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New South Wales Opposition Leader outlines his ideas on parliamentary reform, including community involvement in Parliament and the televising of parliamentary committees

JENNY HUTCHISON: While the Prime Minister and the Leader of the Opposition are still negotiating about possible changes to Question Time and the introduction of televising for the House of Representatives, in New South Wales, Opposition Leader Bob Carr is also interested in parliamentary reform.

Mr Carr, I wondered if we could begin by some of your interesting suggestions about involving the community in Parliament?

BOB CARR: Yes, one idea I have put forward is that eminent community leaders may be invited to address the Parliament, say, once a year. In the wake of the Newcastle earthquake, for example, it would have been an appropriate symbolism to have the Lord Mayor of Newcastle come before the New South Wales Parliament and talk about the problems of the city, and to express his views on the way the city would recover. I wouldn't look at overusing that, but as everyone knows, the US Congress is addressed by eminent visitors to America, on occasions. I would think, on a more modest basis, we could use that as a device to dramatise the relationship between the Parliament and the community. I think another idea would be, again, no more than once or maybe twice a year, allowing representatives of a community to come before the Parliament and to make a case for their region, for their district. For example, representatives of Bathurst or of the Illawarra could come before Parliament and make a submission, in a half hour period before Question Time, again, no more than twice a year.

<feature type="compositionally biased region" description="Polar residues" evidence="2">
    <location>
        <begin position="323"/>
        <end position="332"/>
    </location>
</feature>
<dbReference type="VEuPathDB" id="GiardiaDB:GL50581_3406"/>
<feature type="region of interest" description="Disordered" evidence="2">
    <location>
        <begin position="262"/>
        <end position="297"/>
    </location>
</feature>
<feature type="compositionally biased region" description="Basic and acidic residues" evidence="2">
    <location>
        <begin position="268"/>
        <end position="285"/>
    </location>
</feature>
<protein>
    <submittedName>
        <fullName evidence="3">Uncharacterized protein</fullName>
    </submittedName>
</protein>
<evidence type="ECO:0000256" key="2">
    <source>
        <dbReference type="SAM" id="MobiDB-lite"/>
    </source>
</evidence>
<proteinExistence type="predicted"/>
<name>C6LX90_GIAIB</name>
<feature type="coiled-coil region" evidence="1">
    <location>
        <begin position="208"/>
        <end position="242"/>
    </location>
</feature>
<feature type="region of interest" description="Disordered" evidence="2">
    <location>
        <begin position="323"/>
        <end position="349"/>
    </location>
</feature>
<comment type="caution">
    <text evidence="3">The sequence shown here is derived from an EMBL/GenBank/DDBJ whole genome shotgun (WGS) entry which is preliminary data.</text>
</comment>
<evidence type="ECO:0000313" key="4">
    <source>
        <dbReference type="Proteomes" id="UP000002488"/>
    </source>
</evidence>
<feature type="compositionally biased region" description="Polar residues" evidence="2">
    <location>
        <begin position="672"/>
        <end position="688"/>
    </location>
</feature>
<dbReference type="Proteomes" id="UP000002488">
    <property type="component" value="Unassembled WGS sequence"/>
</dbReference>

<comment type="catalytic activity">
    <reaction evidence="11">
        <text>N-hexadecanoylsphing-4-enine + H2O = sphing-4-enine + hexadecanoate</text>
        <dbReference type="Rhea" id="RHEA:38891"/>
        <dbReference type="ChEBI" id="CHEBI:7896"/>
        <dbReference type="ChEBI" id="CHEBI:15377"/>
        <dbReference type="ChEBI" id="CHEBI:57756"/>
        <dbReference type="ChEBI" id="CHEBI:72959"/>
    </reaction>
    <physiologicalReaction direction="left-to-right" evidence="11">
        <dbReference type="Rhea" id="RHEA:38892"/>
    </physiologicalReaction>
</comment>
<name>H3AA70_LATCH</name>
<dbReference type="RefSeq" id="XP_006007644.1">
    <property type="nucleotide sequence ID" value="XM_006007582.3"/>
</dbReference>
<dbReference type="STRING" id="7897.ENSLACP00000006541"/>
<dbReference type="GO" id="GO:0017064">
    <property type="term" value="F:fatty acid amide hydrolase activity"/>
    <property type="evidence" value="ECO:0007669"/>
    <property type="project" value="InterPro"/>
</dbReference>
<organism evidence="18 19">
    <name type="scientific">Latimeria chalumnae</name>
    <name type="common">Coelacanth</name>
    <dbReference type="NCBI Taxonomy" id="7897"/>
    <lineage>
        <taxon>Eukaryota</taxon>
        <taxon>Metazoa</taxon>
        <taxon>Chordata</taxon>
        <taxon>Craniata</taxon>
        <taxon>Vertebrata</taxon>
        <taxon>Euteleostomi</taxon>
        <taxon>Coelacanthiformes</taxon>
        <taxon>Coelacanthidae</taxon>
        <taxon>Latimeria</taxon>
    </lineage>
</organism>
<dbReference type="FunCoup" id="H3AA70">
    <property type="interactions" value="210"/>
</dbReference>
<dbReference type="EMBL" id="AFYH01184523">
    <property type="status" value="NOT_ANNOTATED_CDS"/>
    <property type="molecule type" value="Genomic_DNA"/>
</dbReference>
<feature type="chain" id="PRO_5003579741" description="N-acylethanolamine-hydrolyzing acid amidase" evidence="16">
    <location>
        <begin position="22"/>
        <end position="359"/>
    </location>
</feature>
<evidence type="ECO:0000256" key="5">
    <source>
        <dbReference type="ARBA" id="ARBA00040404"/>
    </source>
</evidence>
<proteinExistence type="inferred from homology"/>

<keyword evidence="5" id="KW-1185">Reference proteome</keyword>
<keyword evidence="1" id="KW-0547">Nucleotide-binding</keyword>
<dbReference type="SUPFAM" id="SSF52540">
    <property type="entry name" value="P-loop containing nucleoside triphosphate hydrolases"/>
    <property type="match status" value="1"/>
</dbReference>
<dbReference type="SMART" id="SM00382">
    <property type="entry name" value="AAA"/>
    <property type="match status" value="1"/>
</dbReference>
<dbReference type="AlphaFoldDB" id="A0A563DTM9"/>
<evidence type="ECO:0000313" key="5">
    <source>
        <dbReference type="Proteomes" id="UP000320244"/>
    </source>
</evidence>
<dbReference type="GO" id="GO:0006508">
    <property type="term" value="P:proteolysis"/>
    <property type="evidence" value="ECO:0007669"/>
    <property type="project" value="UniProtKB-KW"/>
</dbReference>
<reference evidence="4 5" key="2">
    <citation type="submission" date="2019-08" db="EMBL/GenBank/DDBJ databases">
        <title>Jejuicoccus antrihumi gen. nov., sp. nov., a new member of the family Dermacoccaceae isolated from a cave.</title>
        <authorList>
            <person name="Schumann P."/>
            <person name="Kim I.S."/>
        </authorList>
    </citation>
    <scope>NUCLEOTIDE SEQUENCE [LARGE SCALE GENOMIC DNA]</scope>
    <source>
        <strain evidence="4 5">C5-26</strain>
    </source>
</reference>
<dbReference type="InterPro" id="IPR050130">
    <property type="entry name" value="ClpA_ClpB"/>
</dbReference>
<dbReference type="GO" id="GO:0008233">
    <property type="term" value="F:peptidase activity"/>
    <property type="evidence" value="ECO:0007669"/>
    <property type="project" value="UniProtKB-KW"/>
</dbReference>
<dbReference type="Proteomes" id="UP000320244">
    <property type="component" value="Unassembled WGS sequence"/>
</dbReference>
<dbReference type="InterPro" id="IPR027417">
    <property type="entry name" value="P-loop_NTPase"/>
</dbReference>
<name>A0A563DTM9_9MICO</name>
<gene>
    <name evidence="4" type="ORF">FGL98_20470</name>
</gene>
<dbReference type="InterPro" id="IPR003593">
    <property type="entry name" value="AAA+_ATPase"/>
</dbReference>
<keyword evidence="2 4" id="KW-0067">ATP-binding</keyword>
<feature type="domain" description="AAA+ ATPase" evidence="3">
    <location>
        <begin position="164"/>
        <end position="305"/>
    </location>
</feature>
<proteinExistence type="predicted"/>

JENNY HUTCHISON: And you're also suggesting televising of the New South Wales Parliament and its committees?

BOB CARR: Well, that's been around for a while and I think that ought to be accepted; that's been considered and then rejected. I wouldn't put too much importance on that. I'd put more importance on my plans to revive the committee system, and to have committees meeting in the parliamentary chamber when Parliament isn't in session, and to have parliamentary committees also from time to time comprise a representative from outside the Parliament. So that the Public Accounts Committee of the Parliament would be expanded to include an eminent private sector accountant, for example, or that the Stay Safe Committee would have a representative of the NRMA, say. Another example would be to have a representative of the Police Association or an expert in crime prevention sitting on the Law and Order Committee that I would see established in the Lower House. I mean, this overcomes the impression that Parliament is distant from the people; that the parliamentary process is alienated from the people; that it's got no relation to the problems and the anxieties, the concerns that are out there in the public.

JENNY HUTCHISON: It would also, from the sound of this, mean that parliamentarians would be present in Macquarie Street rather more often than people feel they are at the moment?

BOB CARR: Well, I think there's no doubt that parliamentarians work very hard when Parliament is not sitting. The public, however, doesn't always understand that. By having parliamentary committees sitting in the legislature, in the chamber, when Parliament itself wasn't sitting, would be dramatising the work that Parliament does outside sitting times, and I think that's important.

JENNY HUTCHISON: Now, a subject of current concern in the Federal House of Representatives, is Question Time. You've got some suggestions for your parliament that could well be applicable at the national level.

BOB CARR: I think it's worth considering a Premiers' question time in addition to the normal period for questions, say, 15 minutes a week, paralleling the Prime Minister's question time that occurs on Tuesdays and Thursdays in the House of Commons, in London. I also think there ought to be a strict limit of five minutes to Ministers' answers so that you don't get this endless waffling. Of course, in the House of Commons, again, you have the Speaker pulling up any Minister who attempted to do what's taken for granted in any Australian parliament. And I'd make it mandatory for Ministers to answer the questions they're asked. I mean, questions without notice ought to answered within one month. There's no excuse for them lying on the notice paper for three months or longer.